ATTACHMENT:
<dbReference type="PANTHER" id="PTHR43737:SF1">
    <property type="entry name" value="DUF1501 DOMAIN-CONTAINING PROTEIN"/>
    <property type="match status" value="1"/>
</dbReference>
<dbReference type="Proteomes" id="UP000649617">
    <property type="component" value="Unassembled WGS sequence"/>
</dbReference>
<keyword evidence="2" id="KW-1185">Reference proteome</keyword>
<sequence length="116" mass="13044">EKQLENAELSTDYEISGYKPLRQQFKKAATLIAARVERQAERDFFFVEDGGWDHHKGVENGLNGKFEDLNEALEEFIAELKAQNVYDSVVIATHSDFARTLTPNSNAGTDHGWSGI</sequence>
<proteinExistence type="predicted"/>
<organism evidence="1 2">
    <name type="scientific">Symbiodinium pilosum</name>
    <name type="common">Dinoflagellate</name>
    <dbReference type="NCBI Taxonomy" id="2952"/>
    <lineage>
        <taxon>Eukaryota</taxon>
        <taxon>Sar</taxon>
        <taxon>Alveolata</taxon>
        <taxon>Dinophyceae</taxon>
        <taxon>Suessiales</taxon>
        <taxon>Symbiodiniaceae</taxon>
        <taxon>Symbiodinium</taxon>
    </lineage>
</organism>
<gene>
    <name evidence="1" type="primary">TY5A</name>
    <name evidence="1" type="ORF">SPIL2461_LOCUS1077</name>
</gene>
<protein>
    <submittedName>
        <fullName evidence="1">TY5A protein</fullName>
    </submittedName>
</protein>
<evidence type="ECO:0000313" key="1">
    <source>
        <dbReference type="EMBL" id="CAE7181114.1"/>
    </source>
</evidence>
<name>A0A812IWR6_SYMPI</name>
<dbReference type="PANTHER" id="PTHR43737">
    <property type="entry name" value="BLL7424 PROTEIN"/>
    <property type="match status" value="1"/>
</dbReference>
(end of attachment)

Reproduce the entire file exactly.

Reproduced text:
<dbReference type="PANTHER" id="PTHR43737:SF1">
    <property type="entry name" value="DUF1501 DOMAIN-CONTAINING PROTEIN"/>
    <property type="match status" value="1"/>
</dbReference>
<dbReference type="Proteomes" id="UP000649617">
    <property type="component" value="Unassembled WGS sequence"/>
</dbReference>
<keyword evidence="2" id="KW-1185">Reference proteome</keyword>
<sequence length="116" mass="13044">EKQLENAELSTDYEISGYKPLRQQFKKAATLIAARVERQAERDFFFVEDGGWDHHKGVENGLNGKFEDLNEALEEFIAELKAQNVYDSVVIATHSDFARTLTPNSNAGTDHGWSGI</sequence>
<proteinExistence type="predicted"/>
<organism evidence="1 2">
    <name type="scientific">Symbiodinium pilosum</name>
    <name type="common">Dinoflagellate</name>
    <dbReference type="NCBI Taxonomy" id="2952"/>
    <lineage>
        <taxon>Eukaryota</taxon>
        <taxon>Sar</taxon>
        <taxon>Alveolata</taxon>
        <taxon>Dinophyceae</taxon>
        <taxon>Suessiales</taxon>
        <taxon>Symbiodiniaceae</taxon>
        <taxon>Symbiodinium</taxon>
    </lineage>
</organism>
<gene>
    <name evidence="1" type="primary">TY5A</name>
    <name evidence="1" type="ORF">SPIL2461_LOCUS1077</name>
</gene>
<protein>
    <submittedName>
        <fullName evidence="1">TY5A protein</fullName>
    </submittedName>
</protein>
<evidence type="ECO:0000313" key="1">
    <source>
        <dbReference type="EMBL" id="CAE7181114.1"/>
    </source>
</evidence>
<name>A0A812IWR6_SYMPI</name>
<dbReference type="PANTHER" id="PTHR43737">
    <property type="entry name" value="BLL7424 PROTEIN"/>
    <property type="match status" value="1"/>
</dbReference>